10:19 a.m.: At first, the Ashley Hill Brook was far below the trail, so that I could hear it, but I couldn’t see it. However, after a while, the brook ran right beside the trail, which was pleasant to behold.

Ashley Hill Brook, Mt. Washington State Forest, MA

Ashley Hill Brook

10:31 a.m.: More photos of the brook:

Ashley Hill Brook, Mt. Washington State Forest, MA

Ashley Hill Brook

Ashley Hill Brook, Mt. Washington State Forest, MA

Ashley Hill Brook

Ashley Hill Brook, Mt. Washington State Forest, MA

Ashley Hill Brook

Ashley Hill Brook, Mt. Washington State Forest, MA

Ashley Hill Brook

10:52 a.m.: There were also one or two spots where a stream crossed the trail, and I had to hop from rock to rock. My boots never got too wet, and the waterproofing was effective.

Ashley Hill Trail, Mt. Washington State Forest, MA

Stream crosses Ashley Hill Trail

10:57 a.m.: After about 1.6 miles, the trail turned left, departing from the woods road and becoming a footpath. A hunter apparently left behind his spent shotgun shell. The plastic and metal shell is not biodegradable.

Shotgun shell in the woods

Shotgun shell in the woods

11:26 a.m.: The footpath.

Ashley Hill Trail, Mt. Washington State Forest, MA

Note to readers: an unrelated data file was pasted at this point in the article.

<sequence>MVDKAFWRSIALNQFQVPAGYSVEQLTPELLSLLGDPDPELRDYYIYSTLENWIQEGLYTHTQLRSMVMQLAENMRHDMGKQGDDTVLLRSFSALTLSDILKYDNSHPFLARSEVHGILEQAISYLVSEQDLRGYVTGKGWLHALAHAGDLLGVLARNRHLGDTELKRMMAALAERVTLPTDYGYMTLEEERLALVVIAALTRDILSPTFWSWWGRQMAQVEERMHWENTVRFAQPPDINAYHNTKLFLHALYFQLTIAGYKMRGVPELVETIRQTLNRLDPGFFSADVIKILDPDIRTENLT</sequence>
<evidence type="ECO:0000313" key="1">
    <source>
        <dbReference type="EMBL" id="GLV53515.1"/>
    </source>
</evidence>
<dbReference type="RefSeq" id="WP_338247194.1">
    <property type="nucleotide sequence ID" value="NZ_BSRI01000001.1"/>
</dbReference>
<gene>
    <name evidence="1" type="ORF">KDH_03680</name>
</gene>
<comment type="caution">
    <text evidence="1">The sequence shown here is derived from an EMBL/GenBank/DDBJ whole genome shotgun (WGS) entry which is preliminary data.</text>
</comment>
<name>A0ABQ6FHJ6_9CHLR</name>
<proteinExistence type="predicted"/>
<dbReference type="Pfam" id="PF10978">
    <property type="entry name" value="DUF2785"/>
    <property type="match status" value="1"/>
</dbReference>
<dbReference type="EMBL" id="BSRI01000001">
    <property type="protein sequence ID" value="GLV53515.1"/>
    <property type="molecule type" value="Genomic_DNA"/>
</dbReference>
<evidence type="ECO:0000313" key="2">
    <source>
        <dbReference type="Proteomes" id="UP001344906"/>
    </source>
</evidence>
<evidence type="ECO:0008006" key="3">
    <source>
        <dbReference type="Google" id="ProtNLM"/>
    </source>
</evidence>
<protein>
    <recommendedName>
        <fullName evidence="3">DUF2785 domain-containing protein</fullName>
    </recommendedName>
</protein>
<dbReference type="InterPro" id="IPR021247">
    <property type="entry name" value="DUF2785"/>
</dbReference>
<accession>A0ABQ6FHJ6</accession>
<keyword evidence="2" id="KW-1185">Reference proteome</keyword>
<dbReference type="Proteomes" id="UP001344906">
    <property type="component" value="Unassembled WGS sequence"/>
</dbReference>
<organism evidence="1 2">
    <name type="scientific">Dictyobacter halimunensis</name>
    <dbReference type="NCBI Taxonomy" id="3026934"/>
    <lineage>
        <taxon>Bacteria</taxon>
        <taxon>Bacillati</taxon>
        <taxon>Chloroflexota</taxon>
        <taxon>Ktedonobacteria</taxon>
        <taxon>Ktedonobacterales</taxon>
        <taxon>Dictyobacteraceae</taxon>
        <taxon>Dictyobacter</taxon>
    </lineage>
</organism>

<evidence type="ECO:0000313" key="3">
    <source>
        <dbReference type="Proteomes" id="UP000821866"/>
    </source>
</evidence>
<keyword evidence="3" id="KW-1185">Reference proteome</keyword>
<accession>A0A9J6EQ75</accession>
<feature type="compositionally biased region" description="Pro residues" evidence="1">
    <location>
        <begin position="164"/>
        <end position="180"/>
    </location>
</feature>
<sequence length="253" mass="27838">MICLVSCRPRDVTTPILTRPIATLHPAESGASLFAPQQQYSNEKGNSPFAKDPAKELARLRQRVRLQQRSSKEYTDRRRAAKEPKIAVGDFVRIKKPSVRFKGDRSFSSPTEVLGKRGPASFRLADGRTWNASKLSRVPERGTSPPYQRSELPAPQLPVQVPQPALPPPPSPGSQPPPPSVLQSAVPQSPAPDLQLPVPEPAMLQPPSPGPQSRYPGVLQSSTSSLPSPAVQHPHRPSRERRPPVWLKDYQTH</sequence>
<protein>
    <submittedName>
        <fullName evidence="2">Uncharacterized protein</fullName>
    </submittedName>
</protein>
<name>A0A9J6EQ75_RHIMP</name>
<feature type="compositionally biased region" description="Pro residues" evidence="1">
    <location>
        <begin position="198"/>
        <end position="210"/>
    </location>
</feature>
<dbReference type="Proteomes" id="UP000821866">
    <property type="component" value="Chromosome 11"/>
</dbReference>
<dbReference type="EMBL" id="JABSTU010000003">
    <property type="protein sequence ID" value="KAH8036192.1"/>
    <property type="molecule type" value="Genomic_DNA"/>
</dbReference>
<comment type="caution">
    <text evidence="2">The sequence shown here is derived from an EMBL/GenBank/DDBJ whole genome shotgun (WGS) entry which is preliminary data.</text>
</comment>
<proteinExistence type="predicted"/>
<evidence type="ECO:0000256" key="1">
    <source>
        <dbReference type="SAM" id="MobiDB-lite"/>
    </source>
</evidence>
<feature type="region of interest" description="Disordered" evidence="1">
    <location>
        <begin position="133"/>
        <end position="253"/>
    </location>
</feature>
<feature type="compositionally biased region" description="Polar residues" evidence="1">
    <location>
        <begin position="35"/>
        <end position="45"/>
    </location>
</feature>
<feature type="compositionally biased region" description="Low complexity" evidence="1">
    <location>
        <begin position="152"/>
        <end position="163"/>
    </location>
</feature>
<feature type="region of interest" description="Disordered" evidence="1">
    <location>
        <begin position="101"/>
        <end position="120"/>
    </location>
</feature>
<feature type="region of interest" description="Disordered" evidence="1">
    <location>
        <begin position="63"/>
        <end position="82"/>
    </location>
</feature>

Ashley Hill Trail

In places, it was muddy or even submerged under an inch of water, which did not affect my boots.

Ashley Hill Trail, Mt. Washington State Forest, MA

Ashley Hill Trail

11:33 a.m.: After about 2.7 miles on the Ashley Hill Trail, I reached a monument on the border of Massachusetts and New York, right around 2100′ elevation. One side was engraved “Mass.” and one side “N.Y.”

Massachusetts-New York Border, Mt. Washington State Forest, MA

Massachusetts-New York Border

After another 200′, the Ashley Hill Trail ended, and I turned left (east) onto the Mt. Frissell trail.

11:45 a.m.: After about another 0.1 miles, I encountered a second boundary marker. This marked the intersection of New York, Massachusetts and Connecticut. One side is engraved “N.Y.”, one side is engraved “Mass.”, and a third side is engraved “1898”. I don’t know why “Conn.” was not engraved on the fourth side.